The dresser and bowl were just $3, because the top left corner is broken off.  There was an unfinished, unbroken dresser without a bowl sitting next to it for $50....I want to cut a hole in the top and drop a bathroom sink in, so I didn't want to spend $50 on something that I might irreparably damage in the process.  I figure the bowl is worth $3 on its own, so I pretty much got the dresser for free.  I thought I'd have to pry the bowl off the top, but it was stuck on with a bit of blu-tac, so it came right off, which is nice.  If I do damage the dresser turning it into a bathroom counter I'll pile some boxes on top of it and put it in the attic.

I already had a stove, but this one matches my refrigerator, so I bought it.  I bought a cat, because the "1/12 scale kittens that will work as 1/24 scale cats" that I bought a few months ago don't really work as 1/24 scale cats, they're too big.  I'll put the kittens in the 1/12 scale studio room box instead.  I also picked up a birdbath, turned legs to use when I make my kitchen worktable, stone patterned, textured paper to put on the foundation of the house, and an unfinished coffee table and end table.

The two rugs are bookmarks that I bought in the museum gift shop.  I think one will work in the upstairs hallway.  (I couldn't decide which pattern I liked best, so I bought both.)  Even if they aren't too wide the scale might be too big, so I may end up using them as bookmarks...I haven't tried them in the hallway yet, so I don't know if they'll work or not.

The doll house store didn't have as many 1/24 scale things as I was hoping they would, but I'm happy with what I came home with, so it was worth driving in crazy busy Chicago traffic to get there.


home from Chicago

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What a wonderful trip! 

I work with a group of amazing people...it was great to put faces with telephone voices, and to hang out and have fun together.

Whirly-ball was insanely fun.

The doll house store was great, tomorrow I'll show you the goodies I bought.

The Art Institute was a lot larger than I expected.  We didn't see everything there, but we saw a lot in one day.  The miniature rooms are so much more amazing to see in person than they are in photos. The intricate and detailed work that went into the rooms is astounding. I'll tell you more, and show you some pictures, later in the week.

I had my nose inches away from a Van Gogh, several Monet's, a Gauguin, Seurat's...oh my...the feelings the paintings elicit when you are standing in front of them just can't be duplicated by seeing pictures of the works in books or online.  It's very hard to describe, was very unexpected, and very powerful.


I'm ever so pissed

DSCF0001 I just noticed this yesterday.

Look...do you see it?  One of the tower windows is higher than the other.

I measured from the top of the die-cut for the original oval windows to the top of the walls...one is 1/8 inch higher than the other.  1/8 inch may not seem like much in our size, but on my dollhouse that's a three inch difference.  That's a big factory defect.

I'm going to have to do some major surgery to even up the windows...there's no way I can live with them like that without going slowly insane.

I'll have to do it when I come back from Chicago, I've got no time today.

I'll see you guys next Wednesday...have fun while I'm gone.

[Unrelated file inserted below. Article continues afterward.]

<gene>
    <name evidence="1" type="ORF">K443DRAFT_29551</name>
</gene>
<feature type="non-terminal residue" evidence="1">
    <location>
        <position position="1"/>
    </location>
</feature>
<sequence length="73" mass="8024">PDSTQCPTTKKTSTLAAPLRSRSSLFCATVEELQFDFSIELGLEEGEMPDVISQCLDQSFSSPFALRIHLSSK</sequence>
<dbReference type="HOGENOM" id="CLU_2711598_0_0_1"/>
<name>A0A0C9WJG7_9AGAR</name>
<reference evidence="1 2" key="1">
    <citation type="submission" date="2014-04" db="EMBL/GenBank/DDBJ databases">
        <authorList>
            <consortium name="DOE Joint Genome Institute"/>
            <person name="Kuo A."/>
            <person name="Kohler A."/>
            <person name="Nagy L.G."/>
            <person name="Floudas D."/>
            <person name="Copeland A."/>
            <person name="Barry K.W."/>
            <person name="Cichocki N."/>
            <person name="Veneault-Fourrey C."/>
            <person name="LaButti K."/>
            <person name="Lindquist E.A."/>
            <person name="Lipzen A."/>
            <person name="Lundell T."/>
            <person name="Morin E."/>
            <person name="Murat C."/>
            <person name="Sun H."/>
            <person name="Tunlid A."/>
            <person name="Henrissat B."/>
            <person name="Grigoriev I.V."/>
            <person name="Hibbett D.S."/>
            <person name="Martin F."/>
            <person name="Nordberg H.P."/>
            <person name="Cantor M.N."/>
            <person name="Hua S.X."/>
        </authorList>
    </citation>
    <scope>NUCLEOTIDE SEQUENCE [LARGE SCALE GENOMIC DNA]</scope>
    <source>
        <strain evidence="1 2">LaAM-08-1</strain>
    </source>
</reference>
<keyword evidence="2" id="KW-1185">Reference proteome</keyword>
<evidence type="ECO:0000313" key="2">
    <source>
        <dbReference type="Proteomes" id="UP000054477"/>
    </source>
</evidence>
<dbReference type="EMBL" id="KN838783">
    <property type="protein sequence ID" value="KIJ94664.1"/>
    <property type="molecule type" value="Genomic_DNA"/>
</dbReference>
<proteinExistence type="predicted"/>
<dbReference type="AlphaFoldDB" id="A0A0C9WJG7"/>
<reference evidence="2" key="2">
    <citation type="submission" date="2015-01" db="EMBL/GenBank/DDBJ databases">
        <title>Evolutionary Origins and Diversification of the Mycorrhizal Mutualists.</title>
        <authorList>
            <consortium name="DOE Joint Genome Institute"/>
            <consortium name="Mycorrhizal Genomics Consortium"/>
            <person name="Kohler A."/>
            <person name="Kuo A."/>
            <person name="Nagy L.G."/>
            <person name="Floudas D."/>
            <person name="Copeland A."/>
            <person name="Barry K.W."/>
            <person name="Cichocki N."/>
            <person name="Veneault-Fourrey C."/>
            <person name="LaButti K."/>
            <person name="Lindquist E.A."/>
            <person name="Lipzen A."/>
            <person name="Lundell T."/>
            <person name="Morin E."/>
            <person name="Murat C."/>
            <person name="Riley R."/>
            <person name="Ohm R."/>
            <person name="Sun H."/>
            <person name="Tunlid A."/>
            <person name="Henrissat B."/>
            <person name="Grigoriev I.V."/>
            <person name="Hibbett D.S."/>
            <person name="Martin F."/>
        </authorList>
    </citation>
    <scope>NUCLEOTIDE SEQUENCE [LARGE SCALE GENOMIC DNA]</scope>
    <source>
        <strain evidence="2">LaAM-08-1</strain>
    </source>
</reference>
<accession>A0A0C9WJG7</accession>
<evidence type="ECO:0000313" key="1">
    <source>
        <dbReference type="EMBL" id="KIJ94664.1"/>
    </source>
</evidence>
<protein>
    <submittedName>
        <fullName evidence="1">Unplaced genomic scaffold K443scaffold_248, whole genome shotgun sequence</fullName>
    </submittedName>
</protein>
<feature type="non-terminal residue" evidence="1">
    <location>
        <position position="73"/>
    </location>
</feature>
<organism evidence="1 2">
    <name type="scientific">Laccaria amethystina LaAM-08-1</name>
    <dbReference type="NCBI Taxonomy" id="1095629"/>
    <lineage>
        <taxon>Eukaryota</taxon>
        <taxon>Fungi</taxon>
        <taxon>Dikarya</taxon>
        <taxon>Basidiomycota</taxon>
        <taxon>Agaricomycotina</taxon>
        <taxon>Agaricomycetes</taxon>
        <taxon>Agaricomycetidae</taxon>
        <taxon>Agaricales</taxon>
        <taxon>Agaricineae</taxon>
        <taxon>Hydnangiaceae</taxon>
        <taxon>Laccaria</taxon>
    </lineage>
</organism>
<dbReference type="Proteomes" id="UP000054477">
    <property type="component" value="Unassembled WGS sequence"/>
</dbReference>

ready for Chicago

I took my car to the shop yesterday for a tune-up and stuff, I get it back today.  I replaced my broken umbrella, and I'm all set up with my new camera.

What I need to do is to make a couple of lists for the dollhouse store...a list of things I already have, so I don't buy them again, and a list of things I need (with measurements).  Oh, and I have to remember to take my little tape measure...I should probably throw it in my purse right now, so that I don't forget.  I also need to take a little pad of paper so that while I'm there I can make a list of things I'm not sure I want right then but might want to buy later.

I need to mapquest everything out so that I know where I'm going, and I need to see if there is a cafe inside the Art Institute, or we have to find somewhere to have lunch on Sunday.

What else?  I feel like I'm forgetting something...

Oh!  I need to go to the bank to get some traveling cash.


kitchen dilemma

DSCF0001 When I first got the house, I imagined putting a counter and sink in the bay window alcove, and putting a chair and table on the "wall" that is the open side of the house.  I would use the vintage icebox as my refrigerator, and build L-shaped cabinetry (simulated here by white dressers) on the remaining wall space. 

That looks awfully cramped though.

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DSCF0002 After it dawned on me that the windows come further down on the wall than countertop height, I decided to put the table and chairs in the bay window alcove instead, then build L-shaped cabinetry on the two remaining walls...but I wouldn't be able to use the icebox, I'd have to use the skinnier refrigerator so that there is room for a sink. 

That would work okay, but I wouldn't have much counter space for display.

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DSCF0003Then I thought that I could build cabinetry in front of the windows by boarding up the bottom of the windows, with a curtain print facing the outside, and a backsplash and faux windowsill facing inside.  The windows would still look full length from the outside, but would look shorter inside. 

But that would probably look weird...plus it would have to be done absolutely perfectly to have a chance of fooling anyone.

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Now I'm thinking that, since I have a dining room, I don't necessarily need a kitchen table and chairs.  I could put a worktable like this in the bay window...it's not cabinetry, so I wouldn't need it to butt up against the wall, and since it's not solid it wouldn't visually block the windows...that way I could have more counter space without having to alter the windows, the worktable would just sit in front of them.

I've got to get this figured out so that I know what I need to do for lighting.  What do you guys think?